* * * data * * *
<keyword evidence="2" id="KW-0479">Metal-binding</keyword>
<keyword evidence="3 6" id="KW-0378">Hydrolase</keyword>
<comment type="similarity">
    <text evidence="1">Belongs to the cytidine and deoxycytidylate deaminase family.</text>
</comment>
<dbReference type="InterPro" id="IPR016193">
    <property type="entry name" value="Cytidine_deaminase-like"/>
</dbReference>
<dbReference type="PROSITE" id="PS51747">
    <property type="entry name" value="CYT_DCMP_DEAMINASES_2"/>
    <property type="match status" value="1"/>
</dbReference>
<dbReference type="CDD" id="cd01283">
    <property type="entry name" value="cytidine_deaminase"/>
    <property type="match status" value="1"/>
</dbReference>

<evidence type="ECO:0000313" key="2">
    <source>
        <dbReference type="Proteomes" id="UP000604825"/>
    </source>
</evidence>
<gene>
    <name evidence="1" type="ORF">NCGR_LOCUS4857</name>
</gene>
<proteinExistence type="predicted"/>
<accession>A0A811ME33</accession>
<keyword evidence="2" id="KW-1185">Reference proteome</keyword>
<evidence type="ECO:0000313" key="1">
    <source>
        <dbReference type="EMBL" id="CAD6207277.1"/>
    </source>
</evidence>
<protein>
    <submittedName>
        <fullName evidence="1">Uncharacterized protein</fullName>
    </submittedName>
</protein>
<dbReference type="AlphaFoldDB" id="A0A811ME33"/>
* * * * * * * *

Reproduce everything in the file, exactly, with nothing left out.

<keyword evidence="2" id="KW-0479">Metal-binding</keyword>
<keyword evidence="3 6" id="KW-0378">Hydrolase</keyword>
<comment type="similarity">
    <text evidence="1">Belongs to the cytidine and deoxycytidylate deaminase family.</text>
</comment>
<dbReference type="InterPro" id="IPR016193">
    <property type="entry name" value="Cytidine_deaminase-like"/>
</dbReference>
<dbReference type="PROSITE" id="PS51747">
    <property type="entry name" value="CYT_DCMP_DEAMINASES_2"/>
    <property type="match status" value="1"/>
</dbReference>
<dbReference type="CDD" id="cd01283">
    <property type="entry name" value="cytidine_deaminase"/>
    <property type="match status" value="1"/>
</dbReference>

<evidence type="ECO:0000313" key="2">
    <source>
        <dbReference type="Proteomes" id="UP000604825"/>
    </source>
</evidence>
<gene>
    <name evidence="1" type="ORF">NCGR_LOCUS4857</name>
</gene>
<proteinExistence type="predicted"/>
<accession>A0A811ME33</accession>
<keyword evidence="2" id="KW-1185">Reference proteome</keyword>
<evidence type="ECO:0000313" key="1">
    <source>
        <dbReference type="EMBL" id="CAD6207277.1"/>
    </source>
</evidence>
<protein>
    <submittedName>
        <fullName evidence="1">Uncharacterized protein</fullName>
    </submittedName>
</protein>
<dbReference type="AlphaFoldDB" id="A0A811ME33"/>